Table \(\PageIndex{1}\): Illustrative Traits for Both Poles across Five-Factor Model Personality Dimensions

    Neuroticism (Emotional Instability) 

    Fearful, apprehensive, angry, bitter, pessimistic, glum, timid, embarrassed, tempted, urgent, helpless, fragile

    Emotional Stability

    Relaxed, unconcerned, cool, even-tempered, optimistic, self-assured, glib, shameless, controlled, restrained, clear- thinking, fearless, unflappable

    Extraversion

    Cordial, affectionate, attached, sociable, outgoing, dominant, forceful, vigorous, energetic, active, reckless, daring, high- spirited, excitement-seeking

    Introversion

    Cold, aloof, indifferent, withdrawn, isolated, unassuming, quiet, resigned, passive, lethargic, cautious, monotonous, dull, placid, anhedonic

    Openness (Unconventionality) 

    Dreamer, unrealistic, imaginative, aberrant, aesthetic, self- aware, eccentric, strange, odd, peculiar, creative, permissive, broad-minded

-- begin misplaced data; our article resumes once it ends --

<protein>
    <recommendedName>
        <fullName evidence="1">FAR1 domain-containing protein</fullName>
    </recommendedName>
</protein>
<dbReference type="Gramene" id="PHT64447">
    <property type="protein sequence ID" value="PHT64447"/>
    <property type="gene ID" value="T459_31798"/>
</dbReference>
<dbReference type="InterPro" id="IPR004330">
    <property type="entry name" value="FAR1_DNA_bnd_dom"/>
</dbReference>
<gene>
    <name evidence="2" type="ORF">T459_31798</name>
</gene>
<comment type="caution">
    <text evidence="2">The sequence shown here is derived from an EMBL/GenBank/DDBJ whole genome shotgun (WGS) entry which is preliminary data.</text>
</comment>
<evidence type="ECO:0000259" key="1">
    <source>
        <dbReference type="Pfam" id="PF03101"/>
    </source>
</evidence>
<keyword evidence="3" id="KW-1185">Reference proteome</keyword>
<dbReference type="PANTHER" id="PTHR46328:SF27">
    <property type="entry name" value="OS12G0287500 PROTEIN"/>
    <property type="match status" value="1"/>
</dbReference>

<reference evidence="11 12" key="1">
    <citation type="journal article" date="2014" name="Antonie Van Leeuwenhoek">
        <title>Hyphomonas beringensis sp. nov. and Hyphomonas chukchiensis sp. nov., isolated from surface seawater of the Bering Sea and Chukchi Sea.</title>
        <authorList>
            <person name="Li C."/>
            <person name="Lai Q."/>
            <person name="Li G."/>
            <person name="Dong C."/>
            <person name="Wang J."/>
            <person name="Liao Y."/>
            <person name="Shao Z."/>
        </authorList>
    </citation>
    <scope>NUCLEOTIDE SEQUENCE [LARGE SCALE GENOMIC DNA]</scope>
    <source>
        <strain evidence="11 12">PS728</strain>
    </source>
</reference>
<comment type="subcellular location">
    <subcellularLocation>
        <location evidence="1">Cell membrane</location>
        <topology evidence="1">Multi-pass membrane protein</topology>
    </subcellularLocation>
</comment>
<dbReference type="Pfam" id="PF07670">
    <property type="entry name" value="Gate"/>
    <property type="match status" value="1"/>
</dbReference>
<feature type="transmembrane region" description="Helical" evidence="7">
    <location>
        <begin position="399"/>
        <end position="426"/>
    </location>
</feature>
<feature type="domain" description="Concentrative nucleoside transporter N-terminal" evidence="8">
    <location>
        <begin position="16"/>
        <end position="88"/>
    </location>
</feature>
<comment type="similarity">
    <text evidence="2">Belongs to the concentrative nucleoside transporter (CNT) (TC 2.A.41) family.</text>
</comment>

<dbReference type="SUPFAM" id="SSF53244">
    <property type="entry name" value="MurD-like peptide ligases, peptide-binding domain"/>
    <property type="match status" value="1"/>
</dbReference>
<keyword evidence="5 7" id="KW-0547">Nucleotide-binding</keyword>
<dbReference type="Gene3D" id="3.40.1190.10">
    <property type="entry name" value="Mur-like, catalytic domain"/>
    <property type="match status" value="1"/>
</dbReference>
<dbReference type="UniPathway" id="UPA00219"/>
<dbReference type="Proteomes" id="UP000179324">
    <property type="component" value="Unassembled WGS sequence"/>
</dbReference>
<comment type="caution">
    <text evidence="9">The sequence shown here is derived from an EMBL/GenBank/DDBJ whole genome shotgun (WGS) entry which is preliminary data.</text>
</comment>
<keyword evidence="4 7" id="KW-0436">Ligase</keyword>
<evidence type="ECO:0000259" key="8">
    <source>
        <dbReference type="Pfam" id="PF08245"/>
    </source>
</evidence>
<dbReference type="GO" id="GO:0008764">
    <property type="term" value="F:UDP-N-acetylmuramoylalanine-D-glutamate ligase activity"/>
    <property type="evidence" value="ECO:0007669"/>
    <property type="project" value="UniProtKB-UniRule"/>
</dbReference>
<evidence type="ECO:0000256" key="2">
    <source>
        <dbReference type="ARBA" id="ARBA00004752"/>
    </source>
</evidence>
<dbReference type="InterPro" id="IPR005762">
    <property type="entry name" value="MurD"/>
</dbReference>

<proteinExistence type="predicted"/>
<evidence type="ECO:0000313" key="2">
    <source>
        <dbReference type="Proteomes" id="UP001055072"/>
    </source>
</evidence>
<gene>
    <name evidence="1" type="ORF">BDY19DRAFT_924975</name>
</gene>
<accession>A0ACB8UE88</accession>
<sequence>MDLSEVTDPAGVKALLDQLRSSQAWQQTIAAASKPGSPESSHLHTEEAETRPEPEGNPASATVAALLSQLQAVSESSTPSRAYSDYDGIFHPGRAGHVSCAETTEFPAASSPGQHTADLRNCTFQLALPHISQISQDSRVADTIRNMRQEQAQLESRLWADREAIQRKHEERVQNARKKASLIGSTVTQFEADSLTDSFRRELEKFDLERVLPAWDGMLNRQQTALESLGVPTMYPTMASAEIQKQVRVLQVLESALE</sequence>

Closedness (Conventionality)

    Practical, concrete, uninvolved, no aesthetic interest, constricted, unaware, alexythymic, routine, predictable, habitual, stubborn, pragmatic, rigid, traditional, inflexible, dogmatic

    Agreeableness

    Gullible, naive, trusting, confiding, honest, sacrificial, giving, docile, cooperative, meek, self-effacing, humble, soft, empathetic

    Antagonism

    Skeptical, cynical, suspicious, paranoid, cunning, manipulative, deceptive, stingy, selfish, greedy, exploitative, oppositional, combative, aggressive, confident, boastful, arrogant, tough, callous, ruthless

    Conscientiousness

    Perfectionistic, efficient, ordered, methodical, organized, rigid, reliable, dependable, workaholic, ambitious, dogged, devoted, cautious, ruminative, reflective

    Disinhibition

    Lax, negligent, haphazard, disorganized, sloppy, casual, undependable, unethical, aimless, desultory, hedonistic, negligent, hasty, careless, rash

     


    37.1: Introduction is shared under a CC BY-NC-SA license and was authored, remixed, and/or curated by LibreTexts.

    • Was this article helpful?